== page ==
HBO is an American premium cable and satellite television network owned by the namesake unit Home Box Office, Inc. a division of AT&T's WarnerMedia. The program which featured on the network consists of theatrically released motion pictures and original television shows, along with made-for-cable movies and occasional comedy and concert specials. HBO is the oldest and longest continuously operating pay television service in the United States, having been in operation since November 8, 1972. In 2016, HBO had an adjusted operating income of US$1.93 billion, compared to the US$1.88 billion it accrued in 2015. HBO has 130 million subscribers worldwide as of 2016; the network provides seven 24-hour multiplex channels, including HBO Comedy, HBO Latino, HBO Signature, HBO Family. It launched the streaming service HBO Now in April 2015 and has over 2 million subscribers in the United States as of February 2017; as of July 2015, HBO's programming is available to 36,493,000 households with at least one television set in the United States, making it the second largest premium channel in the United States.
In addition to its U. S. subscriber base, HBO distributes content in at least 151 countries, with 130 million subscribers worldwide. HBO subscribers pay for an extra tier of service that includes other cable- and satellite-exclusive channels before paying for the channel itself. However, a regulation imposed by the Federal Communications Commission requires that cable providers allow subscribers to get just "limited" basic cable and premium services such as HBO, without subscribing to expanded service. Cable providers can require the use of a converter box—usually digital—in order to receive HBO. HBO provides its content through digital media. HBO maintains near-ubiquitous distribution in hotels across the United States through agreements with DirecTV, Echostar, SONIFI Solutions, Satellite Management Services, Inc. Telerent Leasing Corporation, Total Media Concepts and World Cinema as well as cable providers that maintain hospitality service arrangements with individual hotels and local franchises of national hotel/motel chains.
Since June 2018, through a content partnership with Enseo, HBO Go is distributed to some Marriott International hotels around the U. S.. Many HBO programs have been syndicated to other networks and broadcast television stations, a number of HBO-produced series and films have been released on DVD. Since HBO's more successful series air on over-the-air broadcasters in other countries, HBO's programming has the potential of being exposed to a higher percentage of the population of those countries compared to the United States; because of the cost of HBO, many Americans only view HBO programs through DVDs or in basic cable or broadcast syndication—months or years after these programs have first aired on the network—and with editing for both content and to allow advertising, although several series have filmed alternate "clean" scenes intended for syndication runs. In 1965, Charles Dolan—who had done pioneering work in the commercial use of cables and had developed Teleguide, a closed-circuit tourist information television system distributed to hotels in the New York metropolitan area—won a franchise to build a cable television system in the Lower Manhattan section of New York City.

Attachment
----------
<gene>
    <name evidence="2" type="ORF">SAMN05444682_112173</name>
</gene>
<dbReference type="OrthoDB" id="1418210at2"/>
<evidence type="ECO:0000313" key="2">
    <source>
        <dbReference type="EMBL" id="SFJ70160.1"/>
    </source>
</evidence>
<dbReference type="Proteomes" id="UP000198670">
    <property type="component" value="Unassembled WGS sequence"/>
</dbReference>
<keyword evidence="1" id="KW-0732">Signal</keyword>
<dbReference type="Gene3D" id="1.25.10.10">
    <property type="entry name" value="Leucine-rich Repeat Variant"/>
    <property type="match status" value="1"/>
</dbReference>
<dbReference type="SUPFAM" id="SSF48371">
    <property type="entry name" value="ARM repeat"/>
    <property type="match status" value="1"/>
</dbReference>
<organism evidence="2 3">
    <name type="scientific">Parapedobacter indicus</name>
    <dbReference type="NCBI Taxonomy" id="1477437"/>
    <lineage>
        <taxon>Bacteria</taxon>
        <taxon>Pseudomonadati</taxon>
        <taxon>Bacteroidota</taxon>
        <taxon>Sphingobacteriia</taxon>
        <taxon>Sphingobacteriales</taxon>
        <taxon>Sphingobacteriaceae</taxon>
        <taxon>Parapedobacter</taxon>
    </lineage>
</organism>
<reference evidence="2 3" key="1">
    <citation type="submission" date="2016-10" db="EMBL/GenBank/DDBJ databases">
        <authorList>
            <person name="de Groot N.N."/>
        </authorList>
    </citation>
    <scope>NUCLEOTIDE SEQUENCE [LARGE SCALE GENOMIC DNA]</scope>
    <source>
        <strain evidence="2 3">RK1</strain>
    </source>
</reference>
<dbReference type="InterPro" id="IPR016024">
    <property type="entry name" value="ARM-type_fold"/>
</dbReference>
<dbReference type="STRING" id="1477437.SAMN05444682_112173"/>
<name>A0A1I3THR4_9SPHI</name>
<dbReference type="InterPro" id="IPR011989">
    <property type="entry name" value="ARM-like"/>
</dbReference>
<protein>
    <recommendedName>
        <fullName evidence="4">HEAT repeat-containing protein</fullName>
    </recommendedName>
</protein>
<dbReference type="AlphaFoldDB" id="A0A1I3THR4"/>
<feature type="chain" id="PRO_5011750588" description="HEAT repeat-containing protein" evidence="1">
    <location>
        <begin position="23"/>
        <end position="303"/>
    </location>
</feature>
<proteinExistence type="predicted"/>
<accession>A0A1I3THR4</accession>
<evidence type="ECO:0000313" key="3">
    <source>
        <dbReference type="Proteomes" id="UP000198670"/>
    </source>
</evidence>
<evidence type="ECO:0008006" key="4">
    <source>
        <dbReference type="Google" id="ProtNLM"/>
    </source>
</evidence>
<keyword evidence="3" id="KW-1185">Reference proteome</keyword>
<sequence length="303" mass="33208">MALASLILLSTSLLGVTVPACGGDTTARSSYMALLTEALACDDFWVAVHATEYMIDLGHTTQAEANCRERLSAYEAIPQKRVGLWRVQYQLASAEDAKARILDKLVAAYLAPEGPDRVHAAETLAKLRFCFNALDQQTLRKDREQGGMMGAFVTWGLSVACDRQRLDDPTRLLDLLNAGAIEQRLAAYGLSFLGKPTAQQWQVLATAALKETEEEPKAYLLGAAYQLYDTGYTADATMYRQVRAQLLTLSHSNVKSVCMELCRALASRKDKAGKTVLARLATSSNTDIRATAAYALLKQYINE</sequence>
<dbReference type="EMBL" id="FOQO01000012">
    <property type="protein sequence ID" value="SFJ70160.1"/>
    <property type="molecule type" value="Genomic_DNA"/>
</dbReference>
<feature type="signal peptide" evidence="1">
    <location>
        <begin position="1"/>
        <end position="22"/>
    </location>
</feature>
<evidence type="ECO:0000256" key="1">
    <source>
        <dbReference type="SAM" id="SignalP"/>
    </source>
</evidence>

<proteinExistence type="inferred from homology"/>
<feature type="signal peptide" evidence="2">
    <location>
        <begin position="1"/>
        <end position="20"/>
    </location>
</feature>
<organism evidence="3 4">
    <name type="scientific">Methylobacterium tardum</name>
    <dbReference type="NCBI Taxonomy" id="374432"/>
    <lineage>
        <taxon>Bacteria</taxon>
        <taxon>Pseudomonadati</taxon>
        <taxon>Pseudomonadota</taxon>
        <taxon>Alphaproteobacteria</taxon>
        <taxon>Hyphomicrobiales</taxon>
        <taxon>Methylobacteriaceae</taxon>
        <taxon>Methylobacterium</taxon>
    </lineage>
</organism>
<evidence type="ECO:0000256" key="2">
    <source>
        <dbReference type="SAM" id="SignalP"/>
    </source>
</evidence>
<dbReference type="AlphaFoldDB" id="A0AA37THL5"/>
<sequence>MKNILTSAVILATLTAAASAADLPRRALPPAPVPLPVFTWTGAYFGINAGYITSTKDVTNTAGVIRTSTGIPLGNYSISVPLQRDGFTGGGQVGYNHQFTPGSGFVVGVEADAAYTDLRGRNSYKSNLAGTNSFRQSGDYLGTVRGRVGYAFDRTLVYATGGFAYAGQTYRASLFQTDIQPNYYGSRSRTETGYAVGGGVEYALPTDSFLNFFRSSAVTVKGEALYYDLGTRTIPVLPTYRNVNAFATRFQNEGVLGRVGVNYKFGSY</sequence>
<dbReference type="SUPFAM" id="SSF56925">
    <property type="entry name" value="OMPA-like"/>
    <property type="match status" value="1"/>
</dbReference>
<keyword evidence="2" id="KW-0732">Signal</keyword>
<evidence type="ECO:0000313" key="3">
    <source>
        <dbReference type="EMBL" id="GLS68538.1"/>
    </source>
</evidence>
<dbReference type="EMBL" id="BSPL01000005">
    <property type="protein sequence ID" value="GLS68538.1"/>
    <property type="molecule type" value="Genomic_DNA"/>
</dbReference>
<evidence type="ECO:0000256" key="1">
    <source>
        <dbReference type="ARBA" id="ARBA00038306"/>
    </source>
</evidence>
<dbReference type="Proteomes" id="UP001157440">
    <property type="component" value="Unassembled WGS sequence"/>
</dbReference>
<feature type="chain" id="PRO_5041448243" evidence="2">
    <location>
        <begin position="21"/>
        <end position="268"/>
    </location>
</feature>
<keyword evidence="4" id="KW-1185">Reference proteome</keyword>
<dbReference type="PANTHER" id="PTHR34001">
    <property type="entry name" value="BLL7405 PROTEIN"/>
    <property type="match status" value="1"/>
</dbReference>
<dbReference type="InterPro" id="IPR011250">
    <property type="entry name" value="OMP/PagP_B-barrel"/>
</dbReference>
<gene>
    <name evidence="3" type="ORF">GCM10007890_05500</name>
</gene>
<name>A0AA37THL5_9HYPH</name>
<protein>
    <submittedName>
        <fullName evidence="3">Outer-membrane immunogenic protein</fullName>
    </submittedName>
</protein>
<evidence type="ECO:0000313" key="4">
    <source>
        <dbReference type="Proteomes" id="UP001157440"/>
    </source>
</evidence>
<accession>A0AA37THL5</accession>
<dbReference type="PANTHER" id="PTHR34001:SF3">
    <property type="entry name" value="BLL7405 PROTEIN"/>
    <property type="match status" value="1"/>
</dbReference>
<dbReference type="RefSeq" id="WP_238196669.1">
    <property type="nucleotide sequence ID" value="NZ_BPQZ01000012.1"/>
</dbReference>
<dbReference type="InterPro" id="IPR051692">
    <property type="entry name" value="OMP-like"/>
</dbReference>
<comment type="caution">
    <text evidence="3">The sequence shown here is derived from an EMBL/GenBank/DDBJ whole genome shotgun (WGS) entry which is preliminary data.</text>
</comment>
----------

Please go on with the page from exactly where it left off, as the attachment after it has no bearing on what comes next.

The new system, which Dolan named "Sterling Information Services", became the first urban underground cable televisi
Carol Christine Hilaria Pounder, known professionally as CCH Pounder, is a Guyanese American actress who has appeared in numerous plays, made-for-television films and television miniseries and has made guest appearances on notable television shows. From 1994 to 1997, she played Dr. Angela Hicks in the medical drama ER. From 2002 to 2008, she starred as Detective Claudette Wyms in the FX police drama The Shield. In 2009, she appeared as Mo'at in James Cameron's film Avatar, she starred in recurring roles as Mrs. Irene Frederic on the series Warehouse 13 and DA Thyne Patterson on the FX series Sons of Anarchy. Since 2014, she has portrayed medical examiner Dr. Loretta Wade on NCIS: New Orleans. Pounder was born in Georgetown, British Guiana, daughter of Ronald Urlington Pounder and of Betsy Enid Arnella, she was educated in England and moved to the U. S. in 1970, where she attended Ithaca College. Pounder made her acting debut in the film All That Jazz. Pounder started her professional career in New York City theater, where she appeared in The Mighty Gents, by playwright Richard Wesley, Open Admissions on Broadway.
She moved to Los Angeles in 1982. Pounder starred in the film Bagdad Café, has made smaller appearances in many other successful films, she has focused on her television career. In the early 1980s, Pounder first appeared in guest roles on Hill Street Blues, on several popular shows before landing a long-running recurring role as Dr. Angela Hicks on ER, from 1994 to 1997. In the midst of this she co-starred in the Tales From the Crypt feature film Demon Knight, she returned to guest appearances on other shows, including The Practice, Law & Order: Special Victims Unit, The West Wing, the short-lived sitcom Women in Prison. From 2002 to 2008, she starred as Detective Claudette Wyms in the FX police drama The Shield. For this role she was nominated for the Primetime Emmy Award for Outstanding Supporting Actress in a Drama Series in 2005 and an NAACP Image Award, she had been nominated for an Emmy in 1995 and in 1997. She has lent her voice to several video games and animated projects, including Aladdin and the King of Thieves, True Crime: Streets of LA, Gargoyles as Desdemona and Coldfire, most Justice League Unlimited as government agent Amanda Waller, a role she reprised for the animated movie adaption of the comic book Superman/Batman: Public Enemies as well as the video game Batman: Arkham Origins, its companion/sequel Batman: Arkham Origins Blackgate, another animated film that takes place in continuity with the games, Batman: Assault on Arkham.